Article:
You may find the Acer Grisium and Betula Jacquemontii are grafted and therefore I don't think root cuttings would work? Personally as it would take ages for root cuttings to become decent trees I'd treat myself to new ones especially the Acer Grisium as in my experience it is pretty slow growing with me anyway. The perfect gift for a friend to give you as a house warming present maybe:). Sadly I left 5 Jaquemontii, an Acer Grisium along with perhaps 20 lovely Sorbus plus many other trees all of which were ripped out to make a football pitch at my old house...note to self never go back and see an old garden !'d created!
         
        • Informative Informative x 2
        • shiney

          shiney President, Grumpy Old Men's Club Staff Member

          Joined:
          Jul 3, 2006
          Messages:
          41,316
          Gender:
          Male
          Occupation:
          Retired - Last Century!!!
          Location:
          Herts/Essex border. Zone 8b
          Ratings:
          +67,155
          You definitely need to bear in mind what is said to the purchasers. Unless you state, when dealing with the purchasers, that you shall be taking plants with you it becomes part of the sale. Your estate agent should advise you on that.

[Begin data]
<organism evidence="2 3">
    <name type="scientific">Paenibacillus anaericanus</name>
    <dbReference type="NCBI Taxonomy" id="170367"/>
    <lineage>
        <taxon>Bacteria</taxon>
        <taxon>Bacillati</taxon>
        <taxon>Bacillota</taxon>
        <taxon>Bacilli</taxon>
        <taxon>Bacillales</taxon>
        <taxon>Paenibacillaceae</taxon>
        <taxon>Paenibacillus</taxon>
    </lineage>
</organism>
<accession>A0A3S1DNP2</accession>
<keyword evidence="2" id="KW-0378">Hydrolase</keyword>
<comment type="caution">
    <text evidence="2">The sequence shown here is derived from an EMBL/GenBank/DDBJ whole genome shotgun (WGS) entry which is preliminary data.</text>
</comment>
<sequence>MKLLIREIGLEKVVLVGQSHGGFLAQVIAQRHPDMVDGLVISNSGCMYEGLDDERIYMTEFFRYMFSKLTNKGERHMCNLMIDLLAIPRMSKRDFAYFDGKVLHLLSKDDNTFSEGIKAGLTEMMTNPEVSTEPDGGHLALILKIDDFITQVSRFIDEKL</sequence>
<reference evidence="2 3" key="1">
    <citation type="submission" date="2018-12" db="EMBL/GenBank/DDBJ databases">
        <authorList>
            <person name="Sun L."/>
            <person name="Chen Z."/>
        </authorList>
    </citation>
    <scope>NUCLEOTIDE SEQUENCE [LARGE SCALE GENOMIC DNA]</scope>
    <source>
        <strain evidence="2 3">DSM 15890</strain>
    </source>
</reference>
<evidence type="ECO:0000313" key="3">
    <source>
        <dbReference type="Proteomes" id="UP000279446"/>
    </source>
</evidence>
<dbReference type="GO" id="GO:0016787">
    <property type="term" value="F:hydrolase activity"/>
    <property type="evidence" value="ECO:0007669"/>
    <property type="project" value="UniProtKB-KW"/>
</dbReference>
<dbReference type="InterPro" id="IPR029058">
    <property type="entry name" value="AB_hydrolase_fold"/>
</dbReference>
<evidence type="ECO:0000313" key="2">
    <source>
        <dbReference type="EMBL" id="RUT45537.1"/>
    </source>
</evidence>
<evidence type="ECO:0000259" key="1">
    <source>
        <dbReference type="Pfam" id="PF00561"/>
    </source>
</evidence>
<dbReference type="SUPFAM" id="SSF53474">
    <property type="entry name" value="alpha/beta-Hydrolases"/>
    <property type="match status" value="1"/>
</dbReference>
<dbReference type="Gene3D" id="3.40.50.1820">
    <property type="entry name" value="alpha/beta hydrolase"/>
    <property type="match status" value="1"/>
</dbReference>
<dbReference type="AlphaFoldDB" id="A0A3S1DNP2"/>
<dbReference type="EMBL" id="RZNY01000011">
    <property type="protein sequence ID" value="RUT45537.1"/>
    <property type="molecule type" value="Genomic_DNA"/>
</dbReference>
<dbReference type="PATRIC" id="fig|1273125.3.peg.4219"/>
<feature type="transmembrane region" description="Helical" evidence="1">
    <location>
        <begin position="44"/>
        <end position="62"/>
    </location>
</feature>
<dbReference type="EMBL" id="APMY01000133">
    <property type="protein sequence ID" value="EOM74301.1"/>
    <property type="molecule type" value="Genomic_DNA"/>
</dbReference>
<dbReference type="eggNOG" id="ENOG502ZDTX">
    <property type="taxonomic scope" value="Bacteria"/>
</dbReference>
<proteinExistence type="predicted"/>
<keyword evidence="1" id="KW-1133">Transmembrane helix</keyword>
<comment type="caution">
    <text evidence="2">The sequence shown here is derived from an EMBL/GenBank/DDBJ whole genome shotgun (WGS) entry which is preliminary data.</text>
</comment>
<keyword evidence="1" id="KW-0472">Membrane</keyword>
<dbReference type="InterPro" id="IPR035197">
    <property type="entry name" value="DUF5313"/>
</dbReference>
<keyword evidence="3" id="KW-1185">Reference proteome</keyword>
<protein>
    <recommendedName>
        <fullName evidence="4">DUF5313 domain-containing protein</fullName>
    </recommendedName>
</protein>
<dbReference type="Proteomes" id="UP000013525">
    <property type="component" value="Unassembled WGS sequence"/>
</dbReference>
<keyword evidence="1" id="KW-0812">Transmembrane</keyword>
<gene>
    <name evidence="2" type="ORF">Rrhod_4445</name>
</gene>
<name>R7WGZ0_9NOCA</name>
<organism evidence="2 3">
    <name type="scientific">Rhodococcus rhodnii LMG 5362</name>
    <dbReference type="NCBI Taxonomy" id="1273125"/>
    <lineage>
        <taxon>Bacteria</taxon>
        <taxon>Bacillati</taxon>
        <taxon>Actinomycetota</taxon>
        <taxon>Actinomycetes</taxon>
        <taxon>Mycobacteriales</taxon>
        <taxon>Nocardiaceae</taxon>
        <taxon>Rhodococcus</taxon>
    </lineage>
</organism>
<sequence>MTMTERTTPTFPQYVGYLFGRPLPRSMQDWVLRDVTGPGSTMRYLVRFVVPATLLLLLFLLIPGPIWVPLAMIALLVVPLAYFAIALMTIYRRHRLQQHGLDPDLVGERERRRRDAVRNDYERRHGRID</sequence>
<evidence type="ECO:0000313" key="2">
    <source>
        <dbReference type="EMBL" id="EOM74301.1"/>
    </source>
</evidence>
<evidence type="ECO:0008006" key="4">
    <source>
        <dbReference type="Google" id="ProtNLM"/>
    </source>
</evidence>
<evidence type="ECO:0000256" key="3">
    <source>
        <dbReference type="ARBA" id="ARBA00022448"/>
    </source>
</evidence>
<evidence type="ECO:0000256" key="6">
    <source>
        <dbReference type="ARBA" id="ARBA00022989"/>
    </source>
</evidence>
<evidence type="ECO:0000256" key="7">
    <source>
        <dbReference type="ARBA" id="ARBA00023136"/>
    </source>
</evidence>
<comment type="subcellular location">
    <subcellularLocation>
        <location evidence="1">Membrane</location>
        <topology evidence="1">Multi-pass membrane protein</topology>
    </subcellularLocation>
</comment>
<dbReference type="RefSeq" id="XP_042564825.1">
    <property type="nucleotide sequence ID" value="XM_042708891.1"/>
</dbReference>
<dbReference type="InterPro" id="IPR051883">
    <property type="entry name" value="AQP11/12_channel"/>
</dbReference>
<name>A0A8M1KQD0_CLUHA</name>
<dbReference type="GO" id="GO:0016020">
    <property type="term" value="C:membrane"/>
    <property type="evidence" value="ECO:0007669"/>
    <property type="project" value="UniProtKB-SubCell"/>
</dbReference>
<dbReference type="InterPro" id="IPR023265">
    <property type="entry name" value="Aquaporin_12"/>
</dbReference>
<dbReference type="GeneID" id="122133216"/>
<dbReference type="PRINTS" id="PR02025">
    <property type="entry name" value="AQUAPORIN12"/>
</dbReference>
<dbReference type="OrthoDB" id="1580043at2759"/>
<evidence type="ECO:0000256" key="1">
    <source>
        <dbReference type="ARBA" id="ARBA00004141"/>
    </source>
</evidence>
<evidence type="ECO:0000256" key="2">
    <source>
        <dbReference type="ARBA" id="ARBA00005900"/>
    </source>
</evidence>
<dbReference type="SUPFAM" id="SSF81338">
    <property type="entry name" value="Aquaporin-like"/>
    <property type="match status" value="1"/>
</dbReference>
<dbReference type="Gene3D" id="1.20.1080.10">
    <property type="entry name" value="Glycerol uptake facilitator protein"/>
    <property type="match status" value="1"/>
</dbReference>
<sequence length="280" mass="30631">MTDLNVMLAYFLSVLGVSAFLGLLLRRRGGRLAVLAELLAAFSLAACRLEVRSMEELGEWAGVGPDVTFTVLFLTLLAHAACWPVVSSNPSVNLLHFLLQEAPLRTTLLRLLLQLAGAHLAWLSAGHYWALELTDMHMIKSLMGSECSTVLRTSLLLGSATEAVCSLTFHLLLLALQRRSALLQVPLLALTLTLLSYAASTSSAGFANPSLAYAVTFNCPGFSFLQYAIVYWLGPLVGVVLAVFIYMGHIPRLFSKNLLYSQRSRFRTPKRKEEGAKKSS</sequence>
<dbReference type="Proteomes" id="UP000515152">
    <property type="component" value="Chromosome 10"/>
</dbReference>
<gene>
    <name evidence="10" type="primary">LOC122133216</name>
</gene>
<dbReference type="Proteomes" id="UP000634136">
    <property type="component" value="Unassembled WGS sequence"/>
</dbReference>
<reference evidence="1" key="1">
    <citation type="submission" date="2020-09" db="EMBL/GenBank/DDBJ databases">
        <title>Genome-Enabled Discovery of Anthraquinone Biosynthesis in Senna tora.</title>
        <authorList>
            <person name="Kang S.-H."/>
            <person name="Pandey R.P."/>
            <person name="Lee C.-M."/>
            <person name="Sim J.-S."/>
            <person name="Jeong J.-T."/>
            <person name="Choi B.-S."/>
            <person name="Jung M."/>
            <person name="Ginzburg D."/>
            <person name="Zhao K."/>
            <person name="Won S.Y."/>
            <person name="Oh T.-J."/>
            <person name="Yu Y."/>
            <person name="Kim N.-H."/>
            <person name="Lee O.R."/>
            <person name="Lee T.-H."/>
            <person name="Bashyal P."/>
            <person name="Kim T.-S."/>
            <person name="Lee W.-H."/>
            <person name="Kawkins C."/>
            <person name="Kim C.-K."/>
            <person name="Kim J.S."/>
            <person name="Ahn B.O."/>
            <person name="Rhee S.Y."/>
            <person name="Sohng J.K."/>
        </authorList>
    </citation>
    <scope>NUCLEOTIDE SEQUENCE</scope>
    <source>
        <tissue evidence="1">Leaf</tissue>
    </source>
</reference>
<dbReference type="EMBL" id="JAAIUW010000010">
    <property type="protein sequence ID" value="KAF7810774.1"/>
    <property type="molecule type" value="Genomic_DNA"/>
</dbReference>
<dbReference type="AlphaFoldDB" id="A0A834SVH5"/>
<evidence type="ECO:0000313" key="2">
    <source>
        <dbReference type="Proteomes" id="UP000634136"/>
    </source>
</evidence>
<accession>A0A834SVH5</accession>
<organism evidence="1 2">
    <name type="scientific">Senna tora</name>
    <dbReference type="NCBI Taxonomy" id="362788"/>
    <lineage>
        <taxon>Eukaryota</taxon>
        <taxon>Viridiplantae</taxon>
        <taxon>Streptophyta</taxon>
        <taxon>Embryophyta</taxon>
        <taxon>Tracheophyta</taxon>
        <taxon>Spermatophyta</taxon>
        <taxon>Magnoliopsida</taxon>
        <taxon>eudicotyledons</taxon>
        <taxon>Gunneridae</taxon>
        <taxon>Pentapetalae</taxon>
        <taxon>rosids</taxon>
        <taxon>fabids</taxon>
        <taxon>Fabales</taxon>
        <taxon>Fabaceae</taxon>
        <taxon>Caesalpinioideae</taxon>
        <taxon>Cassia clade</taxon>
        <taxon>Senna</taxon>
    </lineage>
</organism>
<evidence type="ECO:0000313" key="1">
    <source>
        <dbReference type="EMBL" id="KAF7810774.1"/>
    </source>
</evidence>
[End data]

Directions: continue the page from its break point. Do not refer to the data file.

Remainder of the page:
Even if the removers are able to move pot plants I wouldn't trust them (sorry, Mr Remover :noidea:) unless they say that moving plants is what they often do and that they are insured for it.

          As an aside:- never agree to give the job to a remover if they won't give you a copy of their insurance details (you also need to see their certificate). This is also something that should be done when employing any contractor. Builders, decorators etc. I've dealt with too many cases where damage has been caused and the contractor wasn't insured and refused to do anything.
           
        Loading...

        Share This Page

        1. This site uses cookies to help personalise content, tailor your experience and to keep you logged in if you register.
          By continuing to use this site, you are consenting to our use of cookies.
          Dismiss Notice